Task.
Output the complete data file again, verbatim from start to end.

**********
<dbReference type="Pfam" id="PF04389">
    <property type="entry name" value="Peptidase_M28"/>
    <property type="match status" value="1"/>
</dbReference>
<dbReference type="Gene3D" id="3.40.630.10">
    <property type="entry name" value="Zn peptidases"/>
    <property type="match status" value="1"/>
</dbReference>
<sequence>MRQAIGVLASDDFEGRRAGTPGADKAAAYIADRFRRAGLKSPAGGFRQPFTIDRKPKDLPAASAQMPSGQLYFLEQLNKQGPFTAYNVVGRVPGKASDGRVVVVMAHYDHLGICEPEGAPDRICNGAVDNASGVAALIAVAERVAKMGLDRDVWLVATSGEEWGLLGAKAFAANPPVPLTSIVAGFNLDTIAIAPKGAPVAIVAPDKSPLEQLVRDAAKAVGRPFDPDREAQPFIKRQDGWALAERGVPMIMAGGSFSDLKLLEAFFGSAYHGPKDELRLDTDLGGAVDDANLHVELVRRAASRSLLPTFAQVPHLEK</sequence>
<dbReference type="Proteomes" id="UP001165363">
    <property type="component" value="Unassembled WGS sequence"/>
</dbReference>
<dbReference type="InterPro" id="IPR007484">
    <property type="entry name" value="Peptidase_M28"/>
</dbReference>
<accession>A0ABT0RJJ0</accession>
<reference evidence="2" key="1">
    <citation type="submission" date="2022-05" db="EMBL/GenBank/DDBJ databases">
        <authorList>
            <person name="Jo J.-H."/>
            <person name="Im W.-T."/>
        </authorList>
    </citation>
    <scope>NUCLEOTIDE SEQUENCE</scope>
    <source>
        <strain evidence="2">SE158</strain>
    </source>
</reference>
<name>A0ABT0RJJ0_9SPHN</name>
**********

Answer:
<dbReference type="Pfam" id="PF04389">
    <property type="entry name" value="Peptidase_M28"/>
    <property type="match status" value="1"/>
</dbReference>
<dbReference type="Gene3D" id="3.40.630.10">
    <property type="entry name" value="Zn peptidases"/>
    <property type="match status" value="1"/>
</dbReference>
<sequence>MRQAIGVLASDDFEGRRAGTPGADKAAAYIADRFRRAGLKSPAGGFRQPFTIDRKPKDLPAASAQMPSGQLYFLEQLNKQGPFTAYNVVGRVPGKASDGRVVVVMAHYDHLGICEPEGAPDRICNGAVDNASGVAALIAVAERVAKMGLDRDVWLVATSGEEWGLLGAKAFAANPPVPLTSIVAGFNLDTIAIAPKGAPVAIVAPDKSPLEQLVRDAAKAVGRPFDPDREAQPFIKRQDGWALAERGVPMIMAGGSFSDLKLLEAFFGSAYHGPKDELRLDTDLGGAVDDANLHVELVRRAASRSLLPTFAQVPHLEK</sequence>
<dbReference type="Proteomes" id="UP001165363">
    <property type="component" value="Unassembled WGS sequence"/>
</dbReference>
<dbReference type="InterPro" id="IPR007484">
    <property type="entry name" value="Peptidase_M28"/>
</dbReference>
<accession>A0ABT0RJJ0</accession>
<reference evidence="2" key="1">
    <citation type="submission" date="2022-05" db="EMBL/GenBank/DDBJ databases">
        <authorList>
            <person name="Jo J.-H."/>
            <person name="Im W.-T."/>
        </authorList>
    </citation>
    <scope>NUCLEOTIDE SEQUENCE</scope>
    <source>
        <strain evidence="2">SE158</strain>
    </source>
</reference>
<name>A0ABT0RJJ0_9SPHN</name>